PETA's $1 million prize for "in vitro" meat
Chicken McNuggets from a test tube? The New York Times reports that People for the Ethical Treatment of Animals wants to pay $1 million for "fake meat."
For several years, scientists have worked to develop technologies to grow tissue cultures that could be consumed like meat without the expense of land or feed and the disease potential of real meat. An international symposium on the topic was held this month in Norway. The tissue, once grown, could be shaped and given texture with the kinds of additives and structural agents that are now used to give products like soy burgers a more meaty texture.
But the offer has been wildly controversial at PETA offices. Ingrid Newkirk, one of the organization's founders, said the decision to pay for a prize caused "a near civil war in our office." Many PETA members, the New York Times reported, "are repulsed by the thought of eating animal tissue, even if no animals are killed."
An announcement on the PETA website states:
"In vitro meat production would use animal stem cells that would be placed in a medium to grow and reproduce. The result would mimic flesh and could be cooked and eaten. Some promising steps have been made toward this technology, but we're still several years away from having in vitro meat be available to the general public.... "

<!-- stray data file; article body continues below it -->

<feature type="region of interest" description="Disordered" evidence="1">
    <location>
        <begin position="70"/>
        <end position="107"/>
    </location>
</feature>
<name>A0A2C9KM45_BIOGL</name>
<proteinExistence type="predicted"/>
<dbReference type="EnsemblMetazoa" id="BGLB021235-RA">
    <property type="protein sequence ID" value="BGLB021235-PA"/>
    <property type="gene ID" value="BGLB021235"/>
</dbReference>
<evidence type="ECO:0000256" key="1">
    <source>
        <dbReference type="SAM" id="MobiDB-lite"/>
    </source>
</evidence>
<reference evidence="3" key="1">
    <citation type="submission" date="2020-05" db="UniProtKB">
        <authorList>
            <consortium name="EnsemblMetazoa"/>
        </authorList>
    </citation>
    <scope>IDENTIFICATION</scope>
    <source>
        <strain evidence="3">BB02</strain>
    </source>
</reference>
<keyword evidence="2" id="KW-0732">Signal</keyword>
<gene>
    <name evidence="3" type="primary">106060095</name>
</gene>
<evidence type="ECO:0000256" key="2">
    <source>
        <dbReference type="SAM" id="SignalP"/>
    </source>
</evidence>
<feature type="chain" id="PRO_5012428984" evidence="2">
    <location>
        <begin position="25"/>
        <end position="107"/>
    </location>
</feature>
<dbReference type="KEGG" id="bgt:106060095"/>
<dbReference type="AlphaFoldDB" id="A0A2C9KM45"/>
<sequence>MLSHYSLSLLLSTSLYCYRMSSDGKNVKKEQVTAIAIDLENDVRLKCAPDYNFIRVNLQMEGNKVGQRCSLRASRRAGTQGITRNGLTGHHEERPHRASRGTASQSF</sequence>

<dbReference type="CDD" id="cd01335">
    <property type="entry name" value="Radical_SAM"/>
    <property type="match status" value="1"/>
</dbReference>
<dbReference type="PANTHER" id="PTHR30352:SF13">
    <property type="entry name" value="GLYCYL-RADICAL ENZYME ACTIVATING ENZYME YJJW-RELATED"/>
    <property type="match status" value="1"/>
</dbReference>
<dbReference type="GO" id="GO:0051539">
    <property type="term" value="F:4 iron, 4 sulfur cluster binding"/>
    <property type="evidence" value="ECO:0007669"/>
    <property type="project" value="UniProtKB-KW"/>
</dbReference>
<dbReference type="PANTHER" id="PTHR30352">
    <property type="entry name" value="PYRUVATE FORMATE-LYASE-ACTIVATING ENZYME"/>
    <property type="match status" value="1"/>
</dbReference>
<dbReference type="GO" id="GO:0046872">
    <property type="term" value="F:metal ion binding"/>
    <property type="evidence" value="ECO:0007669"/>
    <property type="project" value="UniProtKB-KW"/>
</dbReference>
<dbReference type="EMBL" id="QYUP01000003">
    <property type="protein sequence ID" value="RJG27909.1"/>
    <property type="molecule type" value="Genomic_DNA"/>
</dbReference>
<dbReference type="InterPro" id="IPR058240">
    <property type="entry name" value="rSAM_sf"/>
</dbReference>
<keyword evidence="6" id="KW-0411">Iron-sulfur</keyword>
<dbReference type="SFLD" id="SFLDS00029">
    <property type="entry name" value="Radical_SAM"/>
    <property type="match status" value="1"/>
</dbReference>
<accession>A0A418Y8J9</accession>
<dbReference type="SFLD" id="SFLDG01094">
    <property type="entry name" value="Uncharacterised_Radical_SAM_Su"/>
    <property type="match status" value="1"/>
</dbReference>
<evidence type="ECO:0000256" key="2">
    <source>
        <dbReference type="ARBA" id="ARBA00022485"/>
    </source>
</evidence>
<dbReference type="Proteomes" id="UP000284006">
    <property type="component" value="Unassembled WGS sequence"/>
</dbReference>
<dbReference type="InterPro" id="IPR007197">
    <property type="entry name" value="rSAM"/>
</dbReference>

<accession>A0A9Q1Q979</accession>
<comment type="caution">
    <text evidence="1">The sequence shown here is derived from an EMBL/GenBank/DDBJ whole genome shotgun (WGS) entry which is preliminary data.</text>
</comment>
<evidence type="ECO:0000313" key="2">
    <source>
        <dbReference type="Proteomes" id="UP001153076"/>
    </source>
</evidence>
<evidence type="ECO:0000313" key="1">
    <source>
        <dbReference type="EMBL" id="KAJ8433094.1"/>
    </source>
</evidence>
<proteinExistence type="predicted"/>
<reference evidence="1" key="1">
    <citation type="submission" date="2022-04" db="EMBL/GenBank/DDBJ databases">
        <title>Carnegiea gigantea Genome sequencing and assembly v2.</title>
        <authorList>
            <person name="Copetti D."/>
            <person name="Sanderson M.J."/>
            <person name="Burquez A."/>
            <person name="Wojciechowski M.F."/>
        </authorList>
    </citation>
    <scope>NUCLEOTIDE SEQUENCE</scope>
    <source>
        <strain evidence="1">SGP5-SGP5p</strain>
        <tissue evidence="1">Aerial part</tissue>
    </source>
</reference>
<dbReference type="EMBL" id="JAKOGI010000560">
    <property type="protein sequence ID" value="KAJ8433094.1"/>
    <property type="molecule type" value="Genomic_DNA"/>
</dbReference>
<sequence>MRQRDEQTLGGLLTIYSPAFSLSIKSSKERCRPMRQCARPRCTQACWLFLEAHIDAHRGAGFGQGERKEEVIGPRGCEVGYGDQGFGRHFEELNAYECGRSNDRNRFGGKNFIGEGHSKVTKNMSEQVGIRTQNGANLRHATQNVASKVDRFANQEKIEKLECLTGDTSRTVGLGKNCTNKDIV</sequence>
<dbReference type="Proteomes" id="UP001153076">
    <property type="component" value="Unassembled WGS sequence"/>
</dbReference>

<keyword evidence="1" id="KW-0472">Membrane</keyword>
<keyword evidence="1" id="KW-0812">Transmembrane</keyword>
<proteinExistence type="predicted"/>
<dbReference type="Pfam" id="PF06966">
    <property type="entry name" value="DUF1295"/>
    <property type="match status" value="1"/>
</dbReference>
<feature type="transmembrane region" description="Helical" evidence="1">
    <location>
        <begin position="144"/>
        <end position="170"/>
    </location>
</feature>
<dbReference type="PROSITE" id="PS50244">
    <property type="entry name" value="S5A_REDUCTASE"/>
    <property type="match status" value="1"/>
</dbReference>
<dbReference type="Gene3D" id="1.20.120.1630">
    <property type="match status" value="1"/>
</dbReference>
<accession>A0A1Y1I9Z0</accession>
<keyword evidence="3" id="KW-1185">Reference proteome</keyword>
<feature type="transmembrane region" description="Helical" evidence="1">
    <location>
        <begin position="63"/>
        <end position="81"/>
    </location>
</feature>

PETA is offering a $1 million prize to the contest participant able to make the first in vitro chicken meat and sell it to the public by June 30, 2012.
The contestant must do both of the following:
• Produce an in vitro chicken-meat product that has a taste and texture indistinguishable from real chicken flesh to nonmeat-eaters and meat-eaters alike.
• Manufacture the approved product in large enough quantities to be sold commercially, and successfully sell it at a competitive price in at least 10 states.
Judging of taste and texture will be performed by a panel of 10 PETA judges, who will sample the product using a fried "chicken" recipe from VegCooking.com. The in vitro chicken must get a score of at least 80 when evaluated in order to win the prize.
-- Alice Short
Photo: Associated Press